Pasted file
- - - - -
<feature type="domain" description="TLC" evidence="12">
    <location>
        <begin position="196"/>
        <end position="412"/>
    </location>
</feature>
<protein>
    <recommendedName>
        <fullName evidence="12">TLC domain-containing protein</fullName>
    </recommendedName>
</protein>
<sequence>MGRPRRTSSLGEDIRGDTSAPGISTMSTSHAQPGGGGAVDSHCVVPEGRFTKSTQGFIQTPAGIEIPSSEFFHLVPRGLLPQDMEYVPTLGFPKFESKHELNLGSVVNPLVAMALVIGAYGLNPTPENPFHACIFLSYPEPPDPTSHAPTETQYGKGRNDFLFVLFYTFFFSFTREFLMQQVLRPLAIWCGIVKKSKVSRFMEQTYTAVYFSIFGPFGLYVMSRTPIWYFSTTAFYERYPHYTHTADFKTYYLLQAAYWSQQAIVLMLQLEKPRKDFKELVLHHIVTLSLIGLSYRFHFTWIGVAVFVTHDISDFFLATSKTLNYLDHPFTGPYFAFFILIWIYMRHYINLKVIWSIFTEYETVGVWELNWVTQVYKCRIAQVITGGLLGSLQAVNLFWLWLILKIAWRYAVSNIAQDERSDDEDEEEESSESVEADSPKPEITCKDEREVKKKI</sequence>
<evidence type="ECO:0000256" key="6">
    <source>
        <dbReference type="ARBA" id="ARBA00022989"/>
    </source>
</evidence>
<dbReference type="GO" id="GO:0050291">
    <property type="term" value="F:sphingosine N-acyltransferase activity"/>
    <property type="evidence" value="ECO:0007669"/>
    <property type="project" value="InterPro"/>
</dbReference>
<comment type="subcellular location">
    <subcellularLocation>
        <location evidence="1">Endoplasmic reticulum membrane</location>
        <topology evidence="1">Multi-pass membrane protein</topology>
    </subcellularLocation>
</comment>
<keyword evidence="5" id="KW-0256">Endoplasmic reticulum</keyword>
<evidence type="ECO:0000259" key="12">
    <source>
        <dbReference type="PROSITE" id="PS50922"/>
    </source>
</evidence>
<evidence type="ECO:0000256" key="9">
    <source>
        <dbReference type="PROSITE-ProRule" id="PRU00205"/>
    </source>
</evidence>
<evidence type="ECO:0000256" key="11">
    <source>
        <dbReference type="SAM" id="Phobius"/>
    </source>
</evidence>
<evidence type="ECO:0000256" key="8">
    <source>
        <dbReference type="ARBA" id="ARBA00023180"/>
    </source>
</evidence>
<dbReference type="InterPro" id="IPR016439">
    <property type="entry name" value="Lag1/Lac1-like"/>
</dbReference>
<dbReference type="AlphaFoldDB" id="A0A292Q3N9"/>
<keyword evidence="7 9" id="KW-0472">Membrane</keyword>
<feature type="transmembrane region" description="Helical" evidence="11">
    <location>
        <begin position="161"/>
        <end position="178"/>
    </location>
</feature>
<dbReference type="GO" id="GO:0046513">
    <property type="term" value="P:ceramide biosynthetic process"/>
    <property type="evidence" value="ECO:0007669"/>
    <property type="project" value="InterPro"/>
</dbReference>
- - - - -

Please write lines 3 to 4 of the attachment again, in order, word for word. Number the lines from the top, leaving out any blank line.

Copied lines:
        <begin position="196"/>
        <end position="412"/>